Wednesday, 18th July 2012 by Simon Hilliard
So Yahoo! has a new chief executive. Or another new chief executive if you prefer. The fifth inside a year is Marissa Mayer who, you may have heard, an ex-Google employee – as of Monday.
Can Mayer breathe new life into Yahoo!’s increasingly bleak future? To be blunt with you, I have no idea. I guess if there is a person in the world who could do it, it would be one of the three people who invented Google AdWords (yeah, she’s one of those). On the other hand, you can’t polish a…failing dot.com darling.
Forget the arguments on Yahoo!’s future for a second, because there’s an interesting point on media coverage of this appointment to end all appointments. After an initial storm of news stories late Monday / early Tuesday, a few ‘think pieces’ have been appeared with the more considered viewpoints of tech writers.
Specifically, The Guardian and The Telegraph took opposing views on the appointment and Mayer’s future.
The Guardian was full of chipper enthusiasm, calling Mayer “a Savvy boss” who is “one of the few executives able to turn Yahoo around”. Much of the write up focus on her past, with quotes from former colleagues and details of her working practises. At Google she went to 70 meetings a week, don’t you know. Even Schmidty waxed lyrical about her – to Glamour magazine of all things.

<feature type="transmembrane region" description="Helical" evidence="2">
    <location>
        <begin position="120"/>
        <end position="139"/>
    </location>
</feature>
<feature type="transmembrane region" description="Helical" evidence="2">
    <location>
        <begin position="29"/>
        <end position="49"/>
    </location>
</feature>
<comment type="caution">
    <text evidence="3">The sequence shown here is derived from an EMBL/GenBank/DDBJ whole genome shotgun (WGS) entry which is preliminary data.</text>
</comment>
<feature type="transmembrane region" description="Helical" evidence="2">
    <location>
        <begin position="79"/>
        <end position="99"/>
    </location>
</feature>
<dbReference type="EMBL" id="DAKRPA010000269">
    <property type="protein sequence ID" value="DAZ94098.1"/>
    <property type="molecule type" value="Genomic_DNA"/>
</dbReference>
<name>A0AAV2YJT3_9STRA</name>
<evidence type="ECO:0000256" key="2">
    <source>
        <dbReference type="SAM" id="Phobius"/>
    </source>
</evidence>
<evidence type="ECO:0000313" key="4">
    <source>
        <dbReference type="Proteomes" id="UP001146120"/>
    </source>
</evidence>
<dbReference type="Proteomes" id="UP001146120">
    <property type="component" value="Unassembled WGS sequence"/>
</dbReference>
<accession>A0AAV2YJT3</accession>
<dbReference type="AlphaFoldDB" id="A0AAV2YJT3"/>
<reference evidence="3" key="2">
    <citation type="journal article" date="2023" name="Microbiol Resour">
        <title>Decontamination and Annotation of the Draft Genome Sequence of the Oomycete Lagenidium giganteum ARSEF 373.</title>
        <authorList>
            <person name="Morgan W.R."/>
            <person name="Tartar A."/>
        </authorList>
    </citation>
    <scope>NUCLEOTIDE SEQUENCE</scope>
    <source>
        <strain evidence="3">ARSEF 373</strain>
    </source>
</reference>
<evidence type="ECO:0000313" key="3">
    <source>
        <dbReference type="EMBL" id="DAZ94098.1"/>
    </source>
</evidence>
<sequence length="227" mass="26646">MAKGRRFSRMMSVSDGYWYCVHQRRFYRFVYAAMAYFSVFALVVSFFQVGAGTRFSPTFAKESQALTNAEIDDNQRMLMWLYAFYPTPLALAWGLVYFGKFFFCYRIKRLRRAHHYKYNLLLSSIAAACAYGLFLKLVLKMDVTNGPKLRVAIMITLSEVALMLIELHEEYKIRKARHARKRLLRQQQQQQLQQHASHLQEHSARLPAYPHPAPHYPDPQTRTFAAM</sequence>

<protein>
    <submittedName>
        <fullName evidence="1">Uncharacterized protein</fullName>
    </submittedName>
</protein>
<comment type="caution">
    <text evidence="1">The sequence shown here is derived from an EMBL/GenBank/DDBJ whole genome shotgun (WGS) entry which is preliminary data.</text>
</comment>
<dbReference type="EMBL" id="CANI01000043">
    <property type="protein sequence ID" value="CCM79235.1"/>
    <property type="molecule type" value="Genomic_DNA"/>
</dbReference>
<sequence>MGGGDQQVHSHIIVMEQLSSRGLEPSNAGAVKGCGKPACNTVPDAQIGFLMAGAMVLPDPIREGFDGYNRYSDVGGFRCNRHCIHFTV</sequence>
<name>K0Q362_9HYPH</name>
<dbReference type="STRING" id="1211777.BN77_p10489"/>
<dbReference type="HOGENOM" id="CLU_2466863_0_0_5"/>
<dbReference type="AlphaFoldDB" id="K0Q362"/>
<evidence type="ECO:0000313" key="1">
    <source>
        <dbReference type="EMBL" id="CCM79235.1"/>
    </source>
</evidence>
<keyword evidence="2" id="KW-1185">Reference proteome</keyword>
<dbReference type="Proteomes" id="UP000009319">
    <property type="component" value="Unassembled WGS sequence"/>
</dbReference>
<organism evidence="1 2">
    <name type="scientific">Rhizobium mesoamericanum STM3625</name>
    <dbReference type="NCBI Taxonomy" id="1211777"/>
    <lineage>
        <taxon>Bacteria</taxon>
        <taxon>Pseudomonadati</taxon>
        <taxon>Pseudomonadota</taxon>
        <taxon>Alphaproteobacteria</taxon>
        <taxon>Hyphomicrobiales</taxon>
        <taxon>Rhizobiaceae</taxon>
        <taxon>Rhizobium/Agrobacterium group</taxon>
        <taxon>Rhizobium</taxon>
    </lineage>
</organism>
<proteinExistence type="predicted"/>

Comparatively, The Telegraph took a more forward looking view – and quite a dim one at that. Digital Media Editor Emma Barnett reports Mayer has “has taken on mission impossible” and deduces her “relatively easy” choice to depart Google was due to being pushed out of the power circle that, The Guardian would have you believe, loved her to pieces. The article also chronicles Yahoo!’s poor record on pretty much every business decision since 1999, concluding “Mayer, despite her huge following in Silicon Valley and brilliant reputation in consumer technology, has just gleefully accepted one of the Internet’s most high profile poisoned chalices.”
The poisoned chalice lined is also replicated in a second Telegraph article by media, telecoms and tech editor by Katherine Rushton. A strange term to use, given that even a poisoned chalice is meant to at least appear to be good at first – not something many would call Yahoo! right now.
So the media is uncertain of her future, and Yahoo!’s for that matter. If nothing else, in a few months we can all discuss [the brilliant job she has done turning the company around / who on earth is brave enough to be chief exec number 6] – delete as appropriate.